4102.0 - Australian Social Trends, 2004
ARCHIVED ISSUE Released at 11:30 AM (CANBERRA TIME) 15/06/2004
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NATIONAL AND STATE SUMMARY TABLES
POPULATION DATA SOURCES AND DEFINITIONS
ECHOES OF THE BABY BOOM
The baby boom occurred in the period from the end of World War II to the mid-1960s. A baby boom echo occurred in the early 1970s. This article examines whether a second baby boom echo will occur, by considering changes in the number of births and the total fertility rate in recent decades.
SEACHANGE - NEW RESIDENTS IN COASTAL AREAS
This article examines the characteristics of people who moved into a high growth coastal area during the year prior to 7 August 2001. Although the common perception is of older people moving from capital cities, the article reports that almost four out of five (79%) of these new residents were aged under 50 years; and that not quite one-third had moved from a capital city.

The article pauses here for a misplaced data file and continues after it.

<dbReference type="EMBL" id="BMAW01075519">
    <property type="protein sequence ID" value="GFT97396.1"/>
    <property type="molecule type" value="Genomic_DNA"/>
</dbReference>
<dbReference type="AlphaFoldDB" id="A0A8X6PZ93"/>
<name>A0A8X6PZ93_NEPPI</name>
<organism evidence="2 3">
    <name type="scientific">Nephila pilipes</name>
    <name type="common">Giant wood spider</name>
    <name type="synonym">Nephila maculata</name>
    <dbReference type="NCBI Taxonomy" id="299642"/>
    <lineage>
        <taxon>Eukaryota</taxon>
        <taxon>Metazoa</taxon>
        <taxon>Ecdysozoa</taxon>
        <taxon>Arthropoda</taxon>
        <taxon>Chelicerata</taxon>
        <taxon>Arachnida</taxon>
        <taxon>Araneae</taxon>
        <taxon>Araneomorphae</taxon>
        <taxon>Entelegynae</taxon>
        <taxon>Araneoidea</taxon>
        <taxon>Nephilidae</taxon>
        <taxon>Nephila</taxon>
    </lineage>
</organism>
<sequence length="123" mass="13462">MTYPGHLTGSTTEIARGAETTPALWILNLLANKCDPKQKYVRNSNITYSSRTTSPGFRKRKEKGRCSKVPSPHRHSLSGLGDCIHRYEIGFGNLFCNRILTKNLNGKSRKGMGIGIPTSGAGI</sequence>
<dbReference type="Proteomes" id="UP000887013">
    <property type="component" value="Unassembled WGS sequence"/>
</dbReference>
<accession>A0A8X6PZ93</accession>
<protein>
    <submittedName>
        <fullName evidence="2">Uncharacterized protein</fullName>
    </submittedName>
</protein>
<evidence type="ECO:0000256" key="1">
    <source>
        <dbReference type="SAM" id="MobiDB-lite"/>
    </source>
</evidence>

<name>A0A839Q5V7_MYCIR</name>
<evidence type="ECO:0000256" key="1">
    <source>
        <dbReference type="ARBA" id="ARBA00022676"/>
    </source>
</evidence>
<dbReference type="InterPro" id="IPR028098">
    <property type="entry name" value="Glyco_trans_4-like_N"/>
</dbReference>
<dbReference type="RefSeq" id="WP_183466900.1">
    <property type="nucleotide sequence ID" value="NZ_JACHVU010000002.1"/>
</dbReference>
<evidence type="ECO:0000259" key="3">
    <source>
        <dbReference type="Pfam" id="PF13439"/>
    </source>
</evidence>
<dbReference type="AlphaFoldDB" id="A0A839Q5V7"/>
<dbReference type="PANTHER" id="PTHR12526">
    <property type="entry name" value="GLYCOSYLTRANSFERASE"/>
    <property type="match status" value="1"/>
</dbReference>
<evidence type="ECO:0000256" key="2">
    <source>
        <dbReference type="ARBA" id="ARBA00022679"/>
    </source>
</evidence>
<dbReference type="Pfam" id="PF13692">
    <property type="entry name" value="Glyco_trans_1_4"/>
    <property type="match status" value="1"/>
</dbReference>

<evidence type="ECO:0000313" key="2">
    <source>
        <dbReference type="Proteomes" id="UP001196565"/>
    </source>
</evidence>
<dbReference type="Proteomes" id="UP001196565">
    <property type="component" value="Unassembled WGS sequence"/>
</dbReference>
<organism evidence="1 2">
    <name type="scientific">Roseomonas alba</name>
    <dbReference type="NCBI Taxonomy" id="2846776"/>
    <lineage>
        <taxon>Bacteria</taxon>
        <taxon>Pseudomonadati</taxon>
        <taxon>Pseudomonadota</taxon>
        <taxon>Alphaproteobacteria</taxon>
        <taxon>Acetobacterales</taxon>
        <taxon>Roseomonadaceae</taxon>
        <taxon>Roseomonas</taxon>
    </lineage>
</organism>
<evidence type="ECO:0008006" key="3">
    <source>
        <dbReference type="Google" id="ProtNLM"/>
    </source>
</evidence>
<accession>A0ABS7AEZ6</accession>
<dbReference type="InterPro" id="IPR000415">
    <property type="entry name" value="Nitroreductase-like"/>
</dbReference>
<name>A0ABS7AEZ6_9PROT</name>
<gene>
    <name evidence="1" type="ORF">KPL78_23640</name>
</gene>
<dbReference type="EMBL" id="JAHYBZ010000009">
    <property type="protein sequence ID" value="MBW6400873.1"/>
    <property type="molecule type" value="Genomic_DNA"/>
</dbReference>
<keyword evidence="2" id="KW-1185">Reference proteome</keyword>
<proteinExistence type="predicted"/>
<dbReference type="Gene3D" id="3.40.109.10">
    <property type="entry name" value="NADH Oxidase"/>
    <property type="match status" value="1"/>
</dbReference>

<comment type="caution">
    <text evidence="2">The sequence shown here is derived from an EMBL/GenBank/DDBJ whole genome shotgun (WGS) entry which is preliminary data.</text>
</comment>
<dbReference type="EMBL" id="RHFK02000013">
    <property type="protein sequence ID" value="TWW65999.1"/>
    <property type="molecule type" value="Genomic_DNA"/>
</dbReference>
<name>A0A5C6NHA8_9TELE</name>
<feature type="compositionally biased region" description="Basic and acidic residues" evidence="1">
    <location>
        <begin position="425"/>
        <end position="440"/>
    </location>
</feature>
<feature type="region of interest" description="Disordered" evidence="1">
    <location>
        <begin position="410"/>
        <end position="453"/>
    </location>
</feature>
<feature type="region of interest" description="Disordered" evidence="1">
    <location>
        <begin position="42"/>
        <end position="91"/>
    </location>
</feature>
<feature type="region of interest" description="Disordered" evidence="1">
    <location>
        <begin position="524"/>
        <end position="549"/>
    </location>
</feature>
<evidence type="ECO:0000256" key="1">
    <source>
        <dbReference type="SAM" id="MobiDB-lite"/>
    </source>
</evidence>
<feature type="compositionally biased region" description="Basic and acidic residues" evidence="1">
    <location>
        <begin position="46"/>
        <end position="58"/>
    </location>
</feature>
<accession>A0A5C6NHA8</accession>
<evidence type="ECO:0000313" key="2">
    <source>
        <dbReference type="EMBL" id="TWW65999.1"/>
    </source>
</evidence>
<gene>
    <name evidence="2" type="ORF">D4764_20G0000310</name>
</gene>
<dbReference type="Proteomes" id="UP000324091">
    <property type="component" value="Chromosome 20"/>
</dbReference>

SCENARIOS FOR AUSTRALIA'S AGEING POPULATION
In 2002, people aged 65 years and over comprised 13% of Australia's population. By 2101, they are projected to comprise between 29% and 32% of the population. Over the same period, the proportion of children aged 0-14 years is projected to decline from 20% of the population, to between 12% and 15%. This article uses three population projection series to discuss the changing age structure of Australia's population. It also examines the impact of the differing assumptions which underpin each projection series.
WHERE DO OVERSEAS-BORN PEOPLE LIVE?
More than six million new settlers have arrived in Australia since the end of World War II. In 2001, people born overseas comprised almost one-quarter (23%) of the population. They were highly urbanised, with more than three-quarters (81%) living in a capital city and half living in Sydney or Melbourne. This article discusses the distribution of overseas-born people throughout Australia, in particular by age, country of birth and whether they are recent arrivals or longer term migrants.